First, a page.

Balancing the end of one existence with the beginning of a new life rapidly became overwhelming. Our departure day brought no relief. The first year or two of this new life was immersion school, a hard-earned lesson learned nearly every day. My illusive and somewhat hazy concept of paradise felt distant. In its place I found an unnerving sense of uncertainty, fear of failure, and that mind-numbing blankness in the face of too much information. Every moment was dedicated to figuring out the “how” of this new life. The shelf in the living room grew full of books to guide us through the “how” of buying a boat and establishing a life on the water, but as the departure date approached, I began to lose touch with the very reason I was choosing to make this significant change in the first place. 

Five years into our new life, as I was cleaning out my photo folder, I was surprised that in spite of my preoccupation with figuring out how to make it all work, my photos had captured those moments that singularly defined the “why” of my journey. I began to collect them and to attempt to capture their essence in the written word. This book is a collection of those moments that most accurately portray why I felt compelled to live a meaningful life with the sea.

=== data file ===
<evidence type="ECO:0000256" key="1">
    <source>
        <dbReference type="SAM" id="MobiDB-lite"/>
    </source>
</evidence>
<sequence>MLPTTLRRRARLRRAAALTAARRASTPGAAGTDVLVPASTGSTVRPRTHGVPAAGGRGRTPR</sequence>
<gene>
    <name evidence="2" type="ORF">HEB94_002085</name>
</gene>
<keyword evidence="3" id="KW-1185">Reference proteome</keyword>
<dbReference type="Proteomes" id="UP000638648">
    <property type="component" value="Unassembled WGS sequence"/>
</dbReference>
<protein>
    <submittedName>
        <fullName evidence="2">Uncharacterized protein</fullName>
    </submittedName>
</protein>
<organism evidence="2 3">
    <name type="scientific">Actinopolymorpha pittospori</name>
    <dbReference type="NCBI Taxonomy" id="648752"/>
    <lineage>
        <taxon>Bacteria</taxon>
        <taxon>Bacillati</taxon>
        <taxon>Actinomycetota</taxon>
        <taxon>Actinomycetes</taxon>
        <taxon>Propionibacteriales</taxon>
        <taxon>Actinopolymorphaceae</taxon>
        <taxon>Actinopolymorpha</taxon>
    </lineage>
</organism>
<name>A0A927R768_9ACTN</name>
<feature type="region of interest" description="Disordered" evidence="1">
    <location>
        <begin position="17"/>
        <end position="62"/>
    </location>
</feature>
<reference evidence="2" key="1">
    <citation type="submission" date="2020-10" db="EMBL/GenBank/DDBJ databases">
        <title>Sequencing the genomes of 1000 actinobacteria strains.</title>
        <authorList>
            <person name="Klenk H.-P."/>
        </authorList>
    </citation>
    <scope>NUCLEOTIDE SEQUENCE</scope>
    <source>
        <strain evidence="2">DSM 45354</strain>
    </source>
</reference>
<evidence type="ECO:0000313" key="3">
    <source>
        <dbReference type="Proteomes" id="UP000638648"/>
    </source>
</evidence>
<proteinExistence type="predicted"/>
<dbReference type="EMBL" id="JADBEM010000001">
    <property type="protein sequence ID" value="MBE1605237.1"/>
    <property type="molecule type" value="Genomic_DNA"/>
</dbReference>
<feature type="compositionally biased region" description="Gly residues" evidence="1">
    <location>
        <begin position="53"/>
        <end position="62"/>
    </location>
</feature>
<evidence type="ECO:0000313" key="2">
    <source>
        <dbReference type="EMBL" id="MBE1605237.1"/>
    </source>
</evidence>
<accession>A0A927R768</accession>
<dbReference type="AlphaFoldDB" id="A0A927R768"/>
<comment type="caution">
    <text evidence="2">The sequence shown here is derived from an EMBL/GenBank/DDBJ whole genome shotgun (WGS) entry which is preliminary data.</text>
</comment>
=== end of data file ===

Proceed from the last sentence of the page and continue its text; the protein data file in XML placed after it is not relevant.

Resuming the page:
If you would like to read a review before you buy, here are several:

Ellen Jacobson

Ardys Richards

Keith Davie


I've been thinking a lot about gratefulness. The society in which I find myself living does not encourage it. Greed, impatience, consumption, and disrespect abound, but gratefulness is a commodity in short supply. I can think of only one brilliant exception to this trend, and that is with my friend Cindy Wallach of the blog Zachaboard. While she no longer tends to the blog, she posts almost weekly on Facebook with a "grateful for..." list. It's refreshing. It's inspiring. It's a habit toward which I should expend much energy. So as it's Thanksgiving Day here in the US of A, I will list just a few of those things for which I am extremely grateful today.